Market Eye: All Shook Up in Memphis

The city has challenges, but there are many reasons for its TV stations to stay positive
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Memphis suffered a blow when Delta Airlines cleared out its hub at
Memphis International Airport in September, taking a bunch of jobs with it. But Memphians then got the chance to celebrate
when Southwest Airlines announced it was coming
into town, starting in early November. Besides jobs,
it means more convenient travel, and a bit of cachet.
“People are excited that Southwest has come to
Memphis,” says Ronald Walter, WREG president/GM.

While Memphis has long been known for its rich
musical heritage and, less trumpeted by the Chamber
of Commerce, a persistent crime problem, the
Memphis Grizzlies of the NBA—the city’s only major
pro sports franchise—are something of an obsession
in the area.

“People like their basketball here,” says Lee
Meredith, WMC VP and general manager. “The
season is just getting cranked up, and it’s a very
promising team.”

Local TV LLC’s WREG easily won total-day
household ratings in the May sweeps and took the
6 a.m. and 10 p.m. news races—the latter with a
convincing 11.4 household rating/17 share, ahead
of WMC’s 8.1/12. WREG won the primetime ratings
battle, while WMC took a tight 6 p.m. contest.

Tribune expects to close on its acquisition of Local
TV by year-end. A CBS affiliate, WREG excels with
a “relentless focus on serving the needs of our viewers,”
says Walter, along with greater dedication to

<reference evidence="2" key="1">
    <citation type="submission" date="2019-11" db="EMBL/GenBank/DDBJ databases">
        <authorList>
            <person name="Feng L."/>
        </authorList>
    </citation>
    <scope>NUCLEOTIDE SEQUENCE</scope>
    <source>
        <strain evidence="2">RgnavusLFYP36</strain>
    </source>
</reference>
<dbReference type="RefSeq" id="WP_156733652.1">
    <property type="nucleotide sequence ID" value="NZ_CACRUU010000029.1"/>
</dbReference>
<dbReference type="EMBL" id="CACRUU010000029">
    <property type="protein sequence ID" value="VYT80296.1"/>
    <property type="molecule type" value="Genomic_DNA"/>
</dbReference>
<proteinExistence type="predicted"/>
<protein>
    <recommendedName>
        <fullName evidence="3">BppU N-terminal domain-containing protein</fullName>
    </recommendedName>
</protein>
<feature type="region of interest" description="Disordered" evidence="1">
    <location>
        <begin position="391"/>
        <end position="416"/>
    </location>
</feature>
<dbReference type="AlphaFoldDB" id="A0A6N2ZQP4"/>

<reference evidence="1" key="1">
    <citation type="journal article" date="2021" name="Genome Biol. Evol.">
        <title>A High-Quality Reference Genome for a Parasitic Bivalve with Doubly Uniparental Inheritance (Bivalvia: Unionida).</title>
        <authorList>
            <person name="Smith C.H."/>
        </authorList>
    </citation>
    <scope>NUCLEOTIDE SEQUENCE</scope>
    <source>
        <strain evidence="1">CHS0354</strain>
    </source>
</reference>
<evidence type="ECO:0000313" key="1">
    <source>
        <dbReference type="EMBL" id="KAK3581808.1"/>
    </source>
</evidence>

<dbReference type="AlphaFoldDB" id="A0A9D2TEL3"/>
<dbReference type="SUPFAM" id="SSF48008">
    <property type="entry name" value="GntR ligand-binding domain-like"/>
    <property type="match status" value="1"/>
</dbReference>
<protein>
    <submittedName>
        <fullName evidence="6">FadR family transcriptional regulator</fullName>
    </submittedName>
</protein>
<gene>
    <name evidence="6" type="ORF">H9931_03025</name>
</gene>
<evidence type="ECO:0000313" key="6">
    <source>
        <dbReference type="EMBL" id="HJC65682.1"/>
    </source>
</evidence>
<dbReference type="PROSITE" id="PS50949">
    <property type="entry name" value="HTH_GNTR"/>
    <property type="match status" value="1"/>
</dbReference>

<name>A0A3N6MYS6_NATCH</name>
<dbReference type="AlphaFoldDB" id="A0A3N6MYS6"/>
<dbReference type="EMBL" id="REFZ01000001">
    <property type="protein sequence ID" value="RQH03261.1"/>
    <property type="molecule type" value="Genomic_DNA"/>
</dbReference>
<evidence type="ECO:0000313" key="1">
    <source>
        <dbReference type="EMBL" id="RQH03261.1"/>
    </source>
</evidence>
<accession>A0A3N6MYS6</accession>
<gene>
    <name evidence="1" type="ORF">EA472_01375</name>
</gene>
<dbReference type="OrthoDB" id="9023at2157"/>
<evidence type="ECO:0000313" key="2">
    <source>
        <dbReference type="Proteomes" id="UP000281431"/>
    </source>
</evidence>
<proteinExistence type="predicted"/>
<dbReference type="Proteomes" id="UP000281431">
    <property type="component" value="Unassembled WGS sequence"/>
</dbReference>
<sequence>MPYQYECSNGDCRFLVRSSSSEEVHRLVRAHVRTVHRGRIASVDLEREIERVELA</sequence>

audience research the past few years. “The research
tells us what the viewers want to know,” he says.

Fox owns WHBQ, which puts up strong 25-54
demo ratings with its 5 p.m. news. Nexstar has the
ABC-CW duopoly, WATN and WLMT, and has big
things planned for both since acquiring them from
Newport TV last year. WPTY was rechristened WATN
Local 24 on June 1, coinciding with Nexstar’s new
27,000-square-foot HD facility. Ardy
Diercks, who took over as GM in January, credits
Nexstar for “giving the stations a chance to compete.”

WATN is hiring talent on both sides of the camera
from the competition. “People who come over
here want to be a part of the authorship of something
new,” says Diercks, formerly the GM at WTVJ Miami.

Comcast is the main subscription TV operator in
Memphis. The market has its challenges; it dropped
from No. 49 to No. 50 in the most recent Nielsen
market rankings, and a merger of the city and suburban
school systems has been rocky. General managers
describe the economy as “tough,” “fair” and
“hanging in there.” “There have been some real positive
announcements,” says Meredith. “Otherwise,
you might say it’s fragile.”

Stations are expanding their local offerings. NBC
affiliate WMC has a 7 a.m. news on its Bounce TV
subchannel. WHBQ added 6-8 a.m. news on Saturdays
and is looking at Sunday mornings too. “We
have a veteran group,” says John Koski, VP and general
manager. “We are capable of bringing on more
news, and there seems to be a demand for it.”

Recognizing how many viewers watch with a digital
device in hand, WHBQ uses the graphic “2 Screen Experience”
to send viewers online for more information.
The station saw its World Series numbers go up 59%
this year over last, thanks to the Cardinals’ appearance.
“St. Louis is right up the street,” Koski notes.

Crime and the dysfunctional school system give
the station newsrooms plenty to cover. But Memphis
remains a place with heritage to celebrate up
and down Beale Street and beyond. “There’s never a
boring second,” says Memphis native Walter, “if you
want to explore or get involved.”

Memphis suffered a blow when Delta Airlines cleared out its hub at
Memphis International Airport in September, taking a bunch of jobs with it. But Memphians then got the chance to celebrate
when Southwest Airlines announced it was coming
into town, starting in early November. Besides jobs,
it means more convenient travel, and a bit of cachet.
“People are excited that Southwest has come to
Memphis,” says Ronald Walter, WREG president/GM.

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